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I was asked to prove that if

$$ T_{n}^{+}(\mathbb{R}) \subseteq M_{n}(\mathbb{R})$$

denotes the set of upper triangular matrices with positive diagonal entries, then prove that the multiplication map

$$ \mu : O_{n}(\mathbb{R}) \times T_{n}^{+}(\mathbb{R}) \rightarrow GL_{n}(\mathbb{R})$$

is a homeomorphism where $O_{n}(\mathbb{R})$ is the set of orthogonal matrices.

Using polar decomposition, I could write

$$ GL_{n}(\mathbb{R}) = O_{n}(\mathbb{R}) \times Pd_{n}(\mathbb{R})$$

the positive definite matrices. Then positive definite matrices are unitarily diagonalizable, but that does not seem to take me towards $T_{n}^{+}(\mathbb{R})$.

Any ideas about the above?

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closed as off-topic by R W, John Pardon, David White, Andrey Rekalo, Chris Godsil Aug 16 '13 at 10:27

This question appears to be off-topic. The users who voted to close gave this specific reason:

  • "This question does not appear to be about research level mathematics within the scope defined in the help center." – R W, John Pardon, Andrey Rekalo
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Sorry about my previous (now deleted) comment, where I completely misread the question. It is, indeed, the special case of the Iwasawa decomposition; the general proof is Proposition 7.31 in Knapp's "Lie groups beyond an introduction", for example. First, we can reduce it to $SL_n$ and $S0_n$, respectively. Now, the idea is to first see the decomposition on the Lie algebra level, and then show that the image of $T\times SO$ has to be open (this uses the Lie algebra decomposition) and closed (this is easy to see since $SO$ is compact) in $SL_n$. This might be an overkill though. – JGordon Aug 11 '13 at 17:10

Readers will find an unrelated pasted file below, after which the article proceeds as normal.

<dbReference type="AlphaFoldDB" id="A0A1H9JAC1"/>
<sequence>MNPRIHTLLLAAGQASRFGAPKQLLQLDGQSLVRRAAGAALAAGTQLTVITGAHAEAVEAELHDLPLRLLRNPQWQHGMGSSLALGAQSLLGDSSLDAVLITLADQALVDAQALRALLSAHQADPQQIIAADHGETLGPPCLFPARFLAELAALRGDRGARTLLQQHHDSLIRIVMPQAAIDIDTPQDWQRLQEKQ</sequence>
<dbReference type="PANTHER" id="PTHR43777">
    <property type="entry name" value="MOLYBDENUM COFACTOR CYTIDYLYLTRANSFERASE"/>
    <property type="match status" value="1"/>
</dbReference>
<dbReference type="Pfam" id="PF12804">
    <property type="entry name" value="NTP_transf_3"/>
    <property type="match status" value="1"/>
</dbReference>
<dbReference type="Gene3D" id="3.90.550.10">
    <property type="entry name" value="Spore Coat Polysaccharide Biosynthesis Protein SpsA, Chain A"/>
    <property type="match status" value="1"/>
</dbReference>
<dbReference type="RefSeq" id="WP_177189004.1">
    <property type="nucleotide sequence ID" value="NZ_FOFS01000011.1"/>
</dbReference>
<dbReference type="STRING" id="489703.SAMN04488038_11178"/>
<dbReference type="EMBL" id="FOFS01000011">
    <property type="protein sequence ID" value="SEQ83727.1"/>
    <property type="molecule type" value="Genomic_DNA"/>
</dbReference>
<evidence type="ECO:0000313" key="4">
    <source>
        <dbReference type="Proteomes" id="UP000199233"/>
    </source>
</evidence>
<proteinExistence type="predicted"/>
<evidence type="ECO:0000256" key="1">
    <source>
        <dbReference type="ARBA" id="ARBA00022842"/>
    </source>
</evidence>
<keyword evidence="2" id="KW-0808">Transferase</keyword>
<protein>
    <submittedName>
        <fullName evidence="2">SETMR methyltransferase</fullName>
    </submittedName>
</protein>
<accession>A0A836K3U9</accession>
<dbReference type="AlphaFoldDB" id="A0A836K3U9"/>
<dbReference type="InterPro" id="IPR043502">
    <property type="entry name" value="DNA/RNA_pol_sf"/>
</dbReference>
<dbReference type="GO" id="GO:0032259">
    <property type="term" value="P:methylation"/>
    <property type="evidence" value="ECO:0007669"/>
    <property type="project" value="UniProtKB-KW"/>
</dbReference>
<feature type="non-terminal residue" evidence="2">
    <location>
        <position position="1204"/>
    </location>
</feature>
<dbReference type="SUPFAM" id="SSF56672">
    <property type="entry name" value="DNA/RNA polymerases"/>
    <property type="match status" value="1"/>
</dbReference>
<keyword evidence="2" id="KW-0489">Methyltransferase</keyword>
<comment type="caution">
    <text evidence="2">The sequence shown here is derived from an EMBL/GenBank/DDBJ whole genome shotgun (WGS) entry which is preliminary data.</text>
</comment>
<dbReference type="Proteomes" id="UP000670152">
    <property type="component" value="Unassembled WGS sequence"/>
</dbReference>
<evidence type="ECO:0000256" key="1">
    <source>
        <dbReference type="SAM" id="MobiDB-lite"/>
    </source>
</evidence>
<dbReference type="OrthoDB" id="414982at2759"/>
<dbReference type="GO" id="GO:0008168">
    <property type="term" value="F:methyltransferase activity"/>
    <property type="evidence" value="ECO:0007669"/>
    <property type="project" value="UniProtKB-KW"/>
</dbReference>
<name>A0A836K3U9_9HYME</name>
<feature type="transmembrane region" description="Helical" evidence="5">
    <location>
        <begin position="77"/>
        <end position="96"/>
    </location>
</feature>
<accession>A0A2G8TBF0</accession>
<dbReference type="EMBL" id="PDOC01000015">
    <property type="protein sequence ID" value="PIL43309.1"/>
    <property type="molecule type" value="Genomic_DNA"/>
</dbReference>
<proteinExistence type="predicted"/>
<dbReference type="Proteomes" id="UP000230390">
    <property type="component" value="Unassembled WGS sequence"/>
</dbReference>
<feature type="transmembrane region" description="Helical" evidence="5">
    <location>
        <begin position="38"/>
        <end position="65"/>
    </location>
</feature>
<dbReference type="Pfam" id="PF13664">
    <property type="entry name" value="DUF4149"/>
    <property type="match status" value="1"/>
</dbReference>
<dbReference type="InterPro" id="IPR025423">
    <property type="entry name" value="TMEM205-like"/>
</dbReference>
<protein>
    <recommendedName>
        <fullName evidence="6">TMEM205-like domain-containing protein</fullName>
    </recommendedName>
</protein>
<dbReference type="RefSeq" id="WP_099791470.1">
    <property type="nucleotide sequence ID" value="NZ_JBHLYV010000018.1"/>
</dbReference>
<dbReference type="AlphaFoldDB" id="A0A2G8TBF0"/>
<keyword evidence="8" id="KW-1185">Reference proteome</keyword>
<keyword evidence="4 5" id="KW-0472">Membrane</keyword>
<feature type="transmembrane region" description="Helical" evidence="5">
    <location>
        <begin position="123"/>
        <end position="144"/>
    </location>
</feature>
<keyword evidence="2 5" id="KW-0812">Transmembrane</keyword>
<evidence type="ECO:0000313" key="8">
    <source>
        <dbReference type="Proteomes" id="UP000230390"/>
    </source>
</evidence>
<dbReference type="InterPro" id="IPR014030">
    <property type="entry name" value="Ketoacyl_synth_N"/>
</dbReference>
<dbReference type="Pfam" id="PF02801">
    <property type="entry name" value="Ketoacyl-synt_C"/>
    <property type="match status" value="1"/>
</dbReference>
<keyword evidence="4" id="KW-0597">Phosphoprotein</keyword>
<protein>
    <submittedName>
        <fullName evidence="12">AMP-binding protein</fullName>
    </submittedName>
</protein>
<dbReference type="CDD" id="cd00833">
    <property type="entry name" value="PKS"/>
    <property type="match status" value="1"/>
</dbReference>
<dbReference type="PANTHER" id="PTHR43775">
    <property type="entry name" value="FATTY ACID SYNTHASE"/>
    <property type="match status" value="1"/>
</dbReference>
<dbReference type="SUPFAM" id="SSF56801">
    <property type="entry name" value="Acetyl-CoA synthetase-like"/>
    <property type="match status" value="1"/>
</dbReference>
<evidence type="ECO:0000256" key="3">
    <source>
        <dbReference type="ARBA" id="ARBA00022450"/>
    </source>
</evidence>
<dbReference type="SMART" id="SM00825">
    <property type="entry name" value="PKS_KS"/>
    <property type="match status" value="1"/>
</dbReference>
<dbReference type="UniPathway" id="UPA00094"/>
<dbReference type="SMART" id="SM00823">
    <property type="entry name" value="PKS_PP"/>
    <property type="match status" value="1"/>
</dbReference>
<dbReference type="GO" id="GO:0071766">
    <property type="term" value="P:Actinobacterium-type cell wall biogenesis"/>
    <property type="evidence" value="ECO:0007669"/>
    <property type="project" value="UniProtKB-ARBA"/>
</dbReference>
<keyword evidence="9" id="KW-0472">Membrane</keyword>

Could you please give a more elementary argument using only matrices? – Vishal Gupta Aug 11 '13 at 17:43
Dear Vishal, This is the Gram--Schmidt process for turning a basis of $\mathbb R^n$ into an orthonormal basis: think of the columns of a matrix in $GL_n(\mathbb R)$ as a basis of $\mathbb R^n$, apply Gram--Schmidt, and then reinterpret it in terms of matrix multiplications. (This is basically what Paul Garrett's answer does.) Regards, – Emerton Aug 12 '13 at 14:07
up vote 4 down vote accepted

There is an elementary argument for the Iwasawa decomposition for classical groups, and it is especially simple for $G=GL_n(\mathbb R)$: use the fact that $K=O(n,\mathbb R)$ is transitive on the set of vectors in $\mathbb R^n$ of a given length, by rotating. Thus, given $g\in G$, first left-multiply by an element to make the left-most column of $g$ be of the form $\pmatrix{*\cr 0 \cr 0 \cr ... \cr 0}$. Then, without disturbing that first column, left multiply by an element of $O(n-1,\mathbb R)$ sitting inside the lower-right block of $O(n,\mathbb R)$ to make the second column of (the updated) $g$ of the form $\pmatrix{*\cr*\cr 0\cr ...\cr 0}$. Continuing, these iterated left multiplications by orthogonal matrices make $g$ upper-triangular with positive diagonal entries, giving the Iwasawa decomposition here.

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